The UK’s biggest electric utility has announced it will build two new coal stove units in the UK.

The announcement follows the launch of a new £300 million carbon tax in the wake of a landmark climate change summit in Paris.

Harman said the new stoves would help the UK meet its emissions targets and “meet its ambition” to meet its 2020 renewable target of 40% of its energy supply from renewable sources by 2050.

It is also the company’s biggest renewable energy investment in the past decade.

Harman chief executive Keith Miller said the stoves could cut emissions by 20-30% compared with current technology and the new units would also reduce CO2 emissions by more than half.

“It is important to note that the UK is not alone in its efforts to reduce emissions,” Miller said.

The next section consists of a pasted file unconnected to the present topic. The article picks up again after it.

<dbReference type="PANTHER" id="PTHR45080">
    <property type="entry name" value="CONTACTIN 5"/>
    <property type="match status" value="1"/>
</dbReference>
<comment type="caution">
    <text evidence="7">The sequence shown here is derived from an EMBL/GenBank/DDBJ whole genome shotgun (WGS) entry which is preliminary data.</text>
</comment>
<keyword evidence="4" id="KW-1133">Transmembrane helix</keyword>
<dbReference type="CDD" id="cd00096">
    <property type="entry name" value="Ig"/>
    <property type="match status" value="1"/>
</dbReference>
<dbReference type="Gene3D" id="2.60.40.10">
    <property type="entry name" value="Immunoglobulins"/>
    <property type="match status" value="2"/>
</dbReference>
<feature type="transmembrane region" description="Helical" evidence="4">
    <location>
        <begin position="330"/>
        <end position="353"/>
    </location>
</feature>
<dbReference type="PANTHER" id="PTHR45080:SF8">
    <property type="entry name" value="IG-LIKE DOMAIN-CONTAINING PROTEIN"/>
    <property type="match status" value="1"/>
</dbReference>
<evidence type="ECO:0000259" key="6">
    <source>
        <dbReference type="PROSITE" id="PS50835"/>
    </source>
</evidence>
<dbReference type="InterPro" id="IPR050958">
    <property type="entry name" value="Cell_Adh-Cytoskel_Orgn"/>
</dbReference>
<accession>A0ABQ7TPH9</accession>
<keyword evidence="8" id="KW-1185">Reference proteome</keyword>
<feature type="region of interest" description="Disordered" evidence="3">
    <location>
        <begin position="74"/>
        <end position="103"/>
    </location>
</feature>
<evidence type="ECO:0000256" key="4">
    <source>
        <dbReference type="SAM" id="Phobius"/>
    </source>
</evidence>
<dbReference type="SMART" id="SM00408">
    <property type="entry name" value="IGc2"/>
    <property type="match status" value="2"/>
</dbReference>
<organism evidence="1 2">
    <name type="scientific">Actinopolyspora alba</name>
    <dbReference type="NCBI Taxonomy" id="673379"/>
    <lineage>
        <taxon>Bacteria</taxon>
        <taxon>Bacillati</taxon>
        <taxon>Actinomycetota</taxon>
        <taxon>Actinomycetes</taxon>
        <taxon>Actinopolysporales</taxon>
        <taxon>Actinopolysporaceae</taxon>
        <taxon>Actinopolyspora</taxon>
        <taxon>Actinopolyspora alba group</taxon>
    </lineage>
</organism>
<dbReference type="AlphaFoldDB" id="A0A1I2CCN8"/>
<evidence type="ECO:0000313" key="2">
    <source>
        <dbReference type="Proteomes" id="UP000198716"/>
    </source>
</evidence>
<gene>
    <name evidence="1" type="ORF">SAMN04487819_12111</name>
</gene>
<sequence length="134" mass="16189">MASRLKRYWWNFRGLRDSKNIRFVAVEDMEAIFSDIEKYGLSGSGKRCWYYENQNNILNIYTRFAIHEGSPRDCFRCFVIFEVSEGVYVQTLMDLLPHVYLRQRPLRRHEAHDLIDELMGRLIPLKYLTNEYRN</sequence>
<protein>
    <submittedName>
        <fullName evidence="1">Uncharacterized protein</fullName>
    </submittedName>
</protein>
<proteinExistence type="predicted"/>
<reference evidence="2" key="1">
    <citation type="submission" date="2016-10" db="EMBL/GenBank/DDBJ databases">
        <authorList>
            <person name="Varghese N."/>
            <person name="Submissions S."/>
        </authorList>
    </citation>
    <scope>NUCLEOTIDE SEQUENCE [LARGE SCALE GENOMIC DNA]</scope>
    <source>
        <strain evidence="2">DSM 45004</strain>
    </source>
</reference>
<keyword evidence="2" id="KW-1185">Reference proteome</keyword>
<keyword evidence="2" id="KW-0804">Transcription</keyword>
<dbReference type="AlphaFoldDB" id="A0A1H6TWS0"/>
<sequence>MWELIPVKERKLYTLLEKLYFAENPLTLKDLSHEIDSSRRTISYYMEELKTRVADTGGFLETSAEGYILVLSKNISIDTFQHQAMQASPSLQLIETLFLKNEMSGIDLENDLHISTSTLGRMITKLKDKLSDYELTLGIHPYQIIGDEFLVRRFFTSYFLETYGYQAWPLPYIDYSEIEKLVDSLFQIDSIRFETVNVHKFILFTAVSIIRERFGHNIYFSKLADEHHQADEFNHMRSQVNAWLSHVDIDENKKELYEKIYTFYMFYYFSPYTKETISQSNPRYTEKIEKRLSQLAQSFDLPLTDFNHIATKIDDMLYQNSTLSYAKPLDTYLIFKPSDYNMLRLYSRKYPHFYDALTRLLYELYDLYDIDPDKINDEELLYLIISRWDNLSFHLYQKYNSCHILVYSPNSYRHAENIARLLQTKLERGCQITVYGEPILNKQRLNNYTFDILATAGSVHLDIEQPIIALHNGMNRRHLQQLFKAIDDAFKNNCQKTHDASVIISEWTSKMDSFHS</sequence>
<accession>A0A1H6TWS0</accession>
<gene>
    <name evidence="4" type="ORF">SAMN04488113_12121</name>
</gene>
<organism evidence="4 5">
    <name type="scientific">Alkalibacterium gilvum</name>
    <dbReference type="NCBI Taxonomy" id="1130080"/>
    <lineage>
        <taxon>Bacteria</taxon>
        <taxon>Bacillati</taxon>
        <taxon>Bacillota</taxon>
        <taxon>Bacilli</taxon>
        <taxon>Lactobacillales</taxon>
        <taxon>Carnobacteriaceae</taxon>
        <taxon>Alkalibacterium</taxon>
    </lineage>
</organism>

There are now more than 100 electric stoves installed in the country, according to the BBC.

However, according, the announcement has not been universally welcomed.

Green Party leader Natalie Bennett said the announcement was a “dramatic setback” for climate change.

She said it “puts all our efforts on hold”, while Labour leader Jeremy Corbyn said it was “completely unacceptable”.

The announcement was made in a press release issued by the UK’s Department for Environment, Food and Rural Affairs.

On Monday, a new round of talks in Paris to negotiate the Paris Agreement’s next generation of climate change targets were set to start.

But Miller said he was “optimistic” that the deal would be struck.

He said the UK has committed to a 30% reduction of emissions by 2050, and he said it would be a “real milestone” to reach a carbon-neutral future.

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